Southampton 0–00–11–01–02–31–02–21–11–31–13–12–11–03–42–00–10–00–00–0
Tottenham Hotspur 2–1 0–12–32–21–13–10–02–11–31–04–11–11–10–11–01–01–00–13–1
West Ham United 0–11–41–11–01–33–22–11–20–04–20–12–02–01–01–01–12–11–11–1
Wimbledon 0–33–31–13–21–10–22–32–41–03–02–40–03–31–02–12–21–20–10–1
Source: [ citation needed ]
Legend: Blue = home team win; Yellow = draw; Red = away team win.

Season statistics

Scoring

Top scorers

Blackburn's Alan Shearer was the top scorer for the second time, with 31 goals. Alan Shearer 2008.jpg
Blackburn's Alan Shearer was the top scorer for the second time, with 31 goals.
RankPlayerClubGoals
1 Flag of England.svg Alan Shearer Blackburn Rovers31
2 Flag of England.svg Robbie Fowler Liverpool28
3 Flag of England.svg Les Ferdinand Newcastle United25
4 Flag of Trinidad and Tobago.svg Dwight Yorke Aston Villa17
5 Flag of England.svg Teddy Sheringham Tottenham Hotspur16
6 Flag of England.svg Chris Armstrong Tottenham Hotspur15
Flag of Russia.svg Andrei Kanchelskis Everton15
Flag of England.svg Ian Wright Arsenal15
9 Flag of France.svg Eric Cantona Manchester United14
Flag of England.svg Stan Collymore Liverpool14
Flag of England.svg Dion Dublin Coventry City14

Hat-tricks

Serbian Savo Milosevic is the only player to score a hat-trick while representing the Federal Republic of Yugoslavia national football team. Savo-milosevic-2009-ds.jpg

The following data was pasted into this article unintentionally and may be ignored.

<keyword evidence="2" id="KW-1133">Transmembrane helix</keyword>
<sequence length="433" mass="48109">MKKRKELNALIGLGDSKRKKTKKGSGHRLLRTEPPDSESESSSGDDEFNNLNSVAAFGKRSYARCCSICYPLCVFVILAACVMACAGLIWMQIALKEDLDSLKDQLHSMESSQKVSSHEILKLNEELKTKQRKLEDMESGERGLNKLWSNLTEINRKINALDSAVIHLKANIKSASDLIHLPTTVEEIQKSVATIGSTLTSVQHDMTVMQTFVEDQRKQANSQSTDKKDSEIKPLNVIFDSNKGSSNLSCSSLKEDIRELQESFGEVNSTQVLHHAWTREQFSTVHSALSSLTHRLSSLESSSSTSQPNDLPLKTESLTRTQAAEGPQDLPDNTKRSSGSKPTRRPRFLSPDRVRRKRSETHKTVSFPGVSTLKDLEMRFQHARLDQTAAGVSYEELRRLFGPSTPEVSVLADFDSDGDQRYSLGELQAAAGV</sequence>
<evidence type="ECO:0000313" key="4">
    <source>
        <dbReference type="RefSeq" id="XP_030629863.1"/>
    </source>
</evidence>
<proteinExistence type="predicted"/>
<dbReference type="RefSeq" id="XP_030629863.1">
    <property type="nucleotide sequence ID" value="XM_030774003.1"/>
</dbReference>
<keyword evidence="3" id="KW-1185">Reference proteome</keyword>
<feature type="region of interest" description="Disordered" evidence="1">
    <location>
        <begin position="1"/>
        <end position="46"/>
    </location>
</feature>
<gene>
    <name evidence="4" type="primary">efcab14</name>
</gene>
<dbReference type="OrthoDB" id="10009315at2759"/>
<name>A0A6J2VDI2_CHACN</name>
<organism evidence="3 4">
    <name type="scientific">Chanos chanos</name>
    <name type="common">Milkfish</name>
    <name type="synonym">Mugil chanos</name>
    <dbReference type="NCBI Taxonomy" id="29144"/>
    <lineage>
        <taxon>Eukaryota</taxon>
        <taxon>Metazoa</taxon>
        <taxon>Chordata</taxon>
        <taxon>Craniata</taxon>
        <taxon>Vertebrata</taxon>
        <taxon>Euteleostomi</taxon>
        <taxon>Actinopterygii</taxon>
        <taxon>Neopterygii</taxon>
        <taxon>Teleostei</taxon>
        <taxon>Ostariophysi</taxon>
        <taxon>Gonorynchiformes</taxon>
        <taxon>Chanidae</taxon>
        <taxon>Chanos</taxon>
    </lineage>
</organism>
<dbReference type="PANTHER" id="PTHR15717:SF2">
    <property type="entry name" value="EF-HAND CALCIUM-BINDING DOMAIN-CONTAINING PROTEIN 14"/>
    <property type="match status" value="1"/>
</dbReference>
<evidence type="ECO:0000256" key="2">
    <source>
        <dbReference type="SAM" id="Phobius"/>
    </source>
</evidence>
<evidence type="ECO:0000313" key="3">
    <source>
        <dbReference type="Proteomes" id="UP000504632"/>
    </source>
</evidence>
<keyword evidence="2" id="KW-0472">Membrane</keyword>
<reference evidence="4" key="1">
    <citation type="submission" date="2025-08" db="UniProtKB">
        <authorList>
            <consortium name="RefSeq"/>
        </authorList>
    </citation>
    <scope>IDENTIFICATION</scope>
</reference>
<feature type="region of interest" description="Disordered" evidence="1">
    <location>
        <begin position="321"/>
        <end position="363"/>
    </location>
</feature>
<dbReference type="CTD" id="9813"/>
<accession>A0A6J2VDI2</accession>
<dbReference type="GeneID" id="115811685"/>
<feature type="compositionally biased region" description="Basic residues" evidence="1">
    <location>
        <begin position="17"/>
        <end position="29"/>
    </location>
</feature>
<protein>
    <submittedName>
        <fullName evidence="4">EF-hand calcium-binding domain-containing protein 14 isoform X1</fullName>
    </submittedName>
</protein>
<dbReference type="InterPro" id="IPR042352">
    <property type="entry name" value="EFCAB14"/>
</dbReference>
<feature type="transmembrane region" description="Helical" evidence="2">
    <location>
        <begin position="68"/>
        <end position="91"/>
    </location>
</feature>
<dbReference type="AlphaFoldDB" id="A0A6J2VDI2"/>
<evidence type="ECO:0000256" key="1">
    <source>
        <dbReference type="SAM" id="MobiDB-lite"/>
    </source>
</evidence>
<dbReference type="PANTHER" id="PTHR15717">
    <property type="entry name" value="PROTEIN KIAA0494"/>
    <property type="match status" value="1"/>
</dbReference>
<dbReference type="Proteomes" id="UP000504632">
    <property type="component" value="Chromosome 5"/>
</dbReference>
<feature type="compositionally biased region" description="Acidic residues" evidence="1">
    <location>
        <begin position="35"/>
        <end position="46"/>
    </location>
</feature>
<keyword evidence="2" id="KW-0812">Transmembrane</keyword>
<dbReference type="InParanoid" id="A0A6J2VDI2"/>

Serbian Savo Milošević is the only player to score a hat-trick while representing the Federal Republic of Yugoslavia national football team.
PlayerForAgainstResultDateRef
Flag of England.svg Matt Le Tissier SouthamptonNottingham Forest3–4 (A)15 August 1995 [10]
Flag of England.svg Robbie Fowler 4LiverpoolBolton Wanderers5–2 (H)23 August 1995 [11]
Flag of England.svg Alan Shearer Blackburn RoversCoventry City5–1 (H)23 August 1995 [12]
Flag of Ghana.svg Tony Yeboah Leeds UnitedWimbledon4–2 (H)23 August 1995 [13]
Flag of England.svg Les Ferdinand Newcastle UnitedWimbledon6–1 (H)21 October 1995 [14]
Flag of Scotland.svg Gary McAllister Leeds UnitedCoventry City3–1 (H)28 October 1995 [15]
Flag of England.svg Alan Shearer Blackburn RoversNottingham Forest7–0 (H)18 November 1995 [16]
Flag of England.svg Alan Shearer Blackburn RoversWest Ham United4–2 (H)2 December 1995 [17]
Flag of England.svg Dion Dublin Coventry CitySheffield Wednesday4–3 (A)4 December 1995 [18]
Flag of Yugoslavia (1946-1992).svg Savo Milošević Aston VillaCoventry City4–1 (H)16 December 1995 [19]
Flag of England.svg Robbie Fowler LiverpoolArsenal3–1 (H)23 December 1995 [20]
Flag of England.svg Alan Shearer Blackburn RoversBolton Wanderers3–1 (H)3 February 1996 [21]
Flag of England.svg Gavin Peacock ChelseaMiddlesbrough5–0 (H)4 February 1996 [22]
Flag of England.svg Alan Shearer Blackburn RoversTottenham Hotspur3–2 (A)16 March 1996 [23]
Flag of Wales (1959-present).svg Mark Hughes ChelseaLeeds United4–1 (H)13 April 1996 [24]
Flag of Russia.svg Andrei Kanchelskis EvertonSheffield Wednesday5–2 (A)27 April 1996 [25]
Note:4 Player scored 4 goals; (H) – Home; (A) – Away

Top assists

Liverpool's Steve McManaman assisted 15 goals for the club in the 1995-96 Premier League season. Steve McManaman 2009.jpg